Located near the entrance to the Steve Faloon Trail, this memorial to George Westinghouse has been a distinctive feature of Schenley Park since its dedication in 1930. Originally financed by small donations from over 55,000 Westinghousese employees, it encompasses history, art, and natural beauty.
Architecture and Statue
Architects Henry Hornbostel and Eric Fisherwood designed the monument and the surrounding landscape, including the pond, trees, and location of black granite benches. They chose sculptor Daniel Chester French to design the sculptures, including the bronze “The Spirit of American Youth,” the figure of a young man taking inspiration from the life of Westinghouse, which was described by art critics as “the finest portrayal of American boyhood.” The center portion of the monument depicts Westinghouse between a mechanic and an engineer. The surrounding panels were created by French’s collaborator, sculptor Paul Fjelde, to illustrate Westinghouse’s achievements.
Landscape and Restoration
Before there was a Westinghouse Memorial, there was a Lily Pond fed by the Phipps Run stream on its way to Panther Hollow Lake. After the memorial was built, the pond continued to receive its water entirely from this natural source. But the frequent storms proved too damaging to the pond, so the stream was eventually placed in a pipe running beneath the pond. Drinking water was used to fill the basin. Somewhere along the line, a fountain was installed to aerate the pond and prevent algae growth, completing its transformation to an artificial water feature.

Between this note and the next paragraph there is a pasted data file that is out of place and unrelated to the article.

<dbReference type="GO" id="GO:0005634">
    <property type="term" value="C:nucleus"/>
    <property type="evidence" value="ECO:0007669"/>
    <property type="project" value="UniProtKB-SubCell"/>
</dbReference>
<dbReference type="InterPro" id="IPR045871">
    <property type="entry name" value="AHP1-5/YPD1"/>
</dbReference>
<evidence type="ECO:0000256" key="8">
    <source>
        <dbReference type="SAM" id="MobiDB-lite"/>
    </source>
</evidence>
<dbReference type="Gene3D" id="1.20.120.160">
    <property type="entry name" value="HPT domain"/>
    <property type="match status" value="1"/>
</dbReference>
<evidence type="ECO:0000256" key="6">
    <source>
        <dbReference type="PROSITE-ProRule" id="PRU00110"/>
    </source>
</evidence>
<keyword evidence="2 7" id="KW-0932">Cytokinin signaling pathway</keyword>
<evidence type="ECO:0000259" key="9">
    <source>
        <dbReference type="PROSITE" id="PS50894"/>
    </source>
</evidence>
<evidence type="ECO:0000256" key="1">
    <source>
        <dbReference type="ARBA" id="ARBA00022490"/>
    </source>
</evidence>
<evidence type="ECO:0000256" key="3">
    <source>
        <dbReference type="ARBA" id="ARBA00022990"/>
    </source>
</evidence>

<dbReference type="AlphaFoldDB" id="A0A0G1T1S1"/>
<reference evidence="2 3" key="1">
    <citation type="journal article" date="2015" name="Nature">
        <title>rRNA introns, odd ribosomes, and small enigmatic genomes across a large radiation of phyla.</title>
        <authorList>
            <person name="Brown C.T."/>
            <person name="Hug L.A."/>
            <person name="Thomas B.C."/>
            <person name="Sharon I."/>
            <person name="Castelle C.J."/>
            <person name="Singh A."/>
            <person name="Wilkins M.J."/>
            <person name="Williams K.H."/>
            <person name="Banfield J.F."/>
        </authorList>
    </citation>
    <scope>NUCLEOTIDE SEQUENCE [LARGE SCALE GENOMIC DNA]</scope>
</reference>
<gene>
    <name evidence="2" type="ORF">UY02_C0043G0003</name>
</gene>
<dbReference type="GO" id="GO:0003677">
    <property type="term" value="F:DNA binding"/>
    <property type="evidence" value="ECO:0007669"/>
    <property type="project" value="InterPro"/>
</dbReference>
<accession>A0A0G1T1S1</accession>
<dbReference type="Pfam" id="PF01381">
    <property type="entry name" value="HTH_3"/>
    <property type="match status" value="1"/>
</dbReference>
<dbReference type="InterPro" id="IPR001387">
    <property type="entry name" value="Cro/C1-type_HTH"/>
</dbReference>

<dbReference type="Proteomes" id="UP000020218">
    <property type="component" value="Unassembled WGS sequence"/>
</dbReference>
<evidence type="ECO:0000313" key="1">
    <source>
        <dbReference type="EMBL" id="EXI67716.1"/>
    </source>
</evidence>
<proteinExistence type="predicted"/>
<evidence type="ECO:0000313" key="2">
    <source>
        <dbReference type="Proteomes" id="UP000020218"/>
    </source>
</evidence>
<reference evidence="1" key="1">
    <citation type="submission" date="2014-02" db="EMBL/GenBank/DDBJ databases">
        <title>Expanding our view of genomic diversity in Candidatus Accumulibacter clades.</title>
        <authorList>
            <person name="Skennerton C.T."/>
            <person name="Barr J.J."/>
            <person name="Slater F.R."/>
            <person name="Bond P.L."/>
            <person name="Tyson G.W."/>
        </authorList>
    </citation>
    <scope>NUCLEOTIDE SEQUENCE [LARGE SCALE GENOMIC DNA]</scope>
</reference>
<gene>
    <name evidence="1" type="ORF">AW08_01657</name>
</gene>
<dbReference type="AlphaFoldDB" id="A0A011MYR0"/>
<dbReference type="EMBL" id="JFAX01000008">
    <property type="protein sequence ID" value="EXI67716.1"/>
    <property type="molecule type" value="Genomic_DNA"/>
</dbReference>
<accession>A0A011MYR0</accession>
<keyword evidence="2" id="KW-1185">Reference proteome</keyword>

The pond drained in 2009 due to multiple infrastructure failures that require more than temporary repair, and the monument and surrounding landscape are in desperate need of restoration. The Pittsburgh Parks Conservancy is working collaboratively with the City of Pittsburgh to accomplish a restoration plan to include work on the pond feature, landscaping, lighting, and native plants. Before work can begin, funds must be raised for the necessary repair and restoration work and for a perpetual maintenance fund to protect the memorial once it is restored.
To make a tax-deductible contribution to the restoration, visit our Donate page and select the Westinghouse Memorial in your designation.